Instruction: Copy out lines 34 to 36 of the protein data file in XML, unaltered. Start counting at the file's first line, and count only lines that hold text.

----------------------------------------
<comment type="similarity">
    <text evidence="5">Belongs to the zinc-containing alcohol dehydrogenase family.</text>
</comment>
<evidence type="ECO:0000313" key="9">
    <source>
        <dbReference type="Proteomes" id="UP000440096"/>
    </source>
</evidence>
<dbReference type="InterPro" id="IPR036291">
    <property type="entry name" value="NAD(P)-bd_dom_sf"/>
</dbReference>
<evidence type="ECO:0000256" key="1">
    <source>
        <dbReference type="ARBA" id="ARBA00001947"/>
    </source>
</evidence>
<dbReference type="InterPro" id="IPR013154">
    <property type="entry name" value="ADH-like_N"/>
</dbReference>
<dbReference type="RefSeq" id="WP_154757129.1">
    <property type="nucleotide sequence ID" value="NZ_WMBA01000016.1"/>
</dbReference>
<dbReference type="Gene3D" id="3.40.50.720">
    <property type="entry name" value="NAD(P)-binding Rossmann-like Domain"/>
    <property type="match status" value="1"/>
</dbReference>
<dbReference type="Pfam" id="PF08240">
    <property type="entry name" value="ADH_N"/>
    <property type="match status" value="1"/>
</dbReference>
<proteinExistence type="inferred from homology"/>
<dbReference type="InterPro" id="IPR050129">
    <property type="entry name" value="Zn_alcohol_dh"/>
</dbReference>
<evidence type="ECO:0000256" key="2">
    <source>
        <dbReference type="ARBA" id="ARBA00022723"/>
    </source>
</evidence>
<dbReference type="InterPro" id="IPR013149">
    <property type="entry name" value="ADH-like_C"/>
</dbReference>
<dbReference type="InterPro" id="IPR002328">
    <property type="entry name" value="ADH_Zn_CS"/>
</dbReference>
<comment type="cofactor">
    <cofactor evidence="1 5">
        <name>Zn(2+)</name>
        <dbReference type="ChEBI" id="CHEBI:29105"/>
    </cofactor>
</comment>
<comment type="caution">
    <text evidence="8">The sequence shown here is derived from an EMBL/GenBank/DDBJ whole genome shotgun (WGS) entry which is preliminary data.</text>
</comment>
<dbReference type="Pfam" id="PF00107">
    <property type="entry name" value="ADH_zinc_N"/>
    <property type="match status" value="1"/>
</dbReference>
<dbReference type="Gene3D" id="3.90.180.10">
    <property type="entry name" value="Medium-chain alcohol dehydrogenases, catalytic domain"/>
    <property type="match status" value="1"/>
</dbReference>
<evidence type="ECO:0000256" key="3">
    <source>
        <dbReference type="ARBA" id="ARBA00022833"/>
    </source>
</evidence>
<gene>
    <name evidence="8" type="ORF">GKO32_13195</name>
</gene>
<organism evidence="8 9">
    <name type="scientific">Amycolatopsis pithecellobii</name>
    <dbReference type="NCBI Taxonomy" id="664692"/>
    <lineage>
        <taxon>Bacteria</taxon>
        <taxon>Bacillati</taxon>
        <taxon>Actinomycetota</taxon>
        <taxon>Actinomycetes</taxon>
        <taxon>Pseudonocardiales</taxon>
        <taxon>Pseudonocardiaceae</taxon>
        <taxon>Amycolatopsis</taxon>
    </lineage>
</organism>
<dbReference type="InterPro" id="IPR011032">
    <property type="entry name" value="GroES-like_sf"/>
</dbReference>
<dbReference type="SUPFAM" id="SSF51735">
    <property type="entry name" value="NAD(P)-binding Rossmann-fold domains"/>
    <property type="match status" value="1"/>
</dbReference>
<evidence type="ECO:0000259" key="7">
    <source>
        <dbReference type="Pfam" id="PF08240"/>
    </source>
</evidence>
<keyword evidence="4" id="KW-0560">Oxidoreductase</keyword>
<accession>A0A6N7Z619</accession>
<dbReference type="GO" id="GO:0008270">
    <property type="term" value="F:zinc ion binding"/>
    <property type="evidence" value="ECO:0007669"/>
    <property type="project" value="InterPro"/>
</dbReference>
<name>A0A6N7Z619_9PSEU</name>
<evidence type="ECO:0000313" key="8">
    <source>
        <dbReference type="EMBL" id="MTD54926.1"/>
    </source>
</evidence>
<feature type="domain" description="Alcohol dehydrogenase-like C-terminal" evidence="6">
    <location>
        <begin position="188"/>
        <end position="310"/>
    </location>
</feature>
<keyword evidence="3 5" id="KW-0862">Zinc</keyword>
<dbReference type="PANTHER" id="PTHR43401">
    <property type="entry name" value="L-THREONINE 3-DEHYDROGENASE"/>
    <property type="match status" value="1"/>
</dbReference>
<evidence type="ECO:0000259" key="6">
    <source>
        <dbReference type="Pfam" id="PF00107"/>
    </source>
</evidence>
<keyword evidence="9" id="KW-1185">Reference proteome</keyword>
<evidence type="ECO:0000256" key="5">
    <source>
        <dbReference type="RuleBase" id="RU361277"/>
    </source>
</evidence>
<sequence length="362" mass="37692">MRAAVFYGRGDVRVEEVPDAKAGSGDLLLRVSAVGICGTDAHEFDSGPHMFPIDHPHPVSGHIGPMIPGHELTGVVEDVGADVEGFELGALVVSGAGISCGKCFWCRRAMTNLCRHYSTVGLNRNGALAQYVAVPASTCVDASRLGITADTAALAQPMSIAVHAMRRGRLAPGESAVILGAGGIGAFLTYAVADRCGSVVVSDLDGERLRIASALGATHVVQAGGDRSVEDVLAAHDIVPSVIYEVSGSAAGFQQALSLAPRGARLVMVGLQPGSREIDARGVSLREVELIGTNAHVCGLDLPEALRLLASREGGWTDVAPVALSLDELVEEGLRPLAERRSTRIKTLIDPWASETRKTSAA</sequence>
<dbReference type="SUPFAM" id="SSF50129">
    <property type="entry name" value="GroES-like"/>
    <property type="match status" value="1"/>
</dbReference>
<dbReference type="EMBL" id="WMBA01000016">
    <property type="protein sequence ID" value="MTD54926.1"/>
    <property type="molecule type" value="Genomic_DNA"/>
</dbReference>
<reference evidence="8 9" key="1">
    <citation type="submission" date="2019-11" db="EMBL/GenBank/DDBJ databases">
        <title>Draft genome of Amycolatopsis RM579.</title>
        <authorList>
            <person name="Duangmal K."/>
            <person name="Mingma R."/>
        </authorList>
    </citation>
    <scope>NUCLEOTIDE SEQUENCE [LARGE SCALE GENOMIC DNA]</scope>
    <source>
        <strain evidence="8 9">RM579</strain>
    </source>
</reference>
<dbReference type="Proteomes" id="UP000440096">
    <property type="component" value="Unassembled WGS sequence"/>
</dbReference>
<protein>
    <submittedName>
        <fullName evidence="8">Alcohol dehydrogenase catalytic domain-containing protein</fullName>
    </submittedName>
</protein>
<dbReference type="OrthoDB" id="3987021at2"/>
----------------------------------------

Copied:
</dbReference>
<evidence type="ECO:0000256" key="2">
    <source>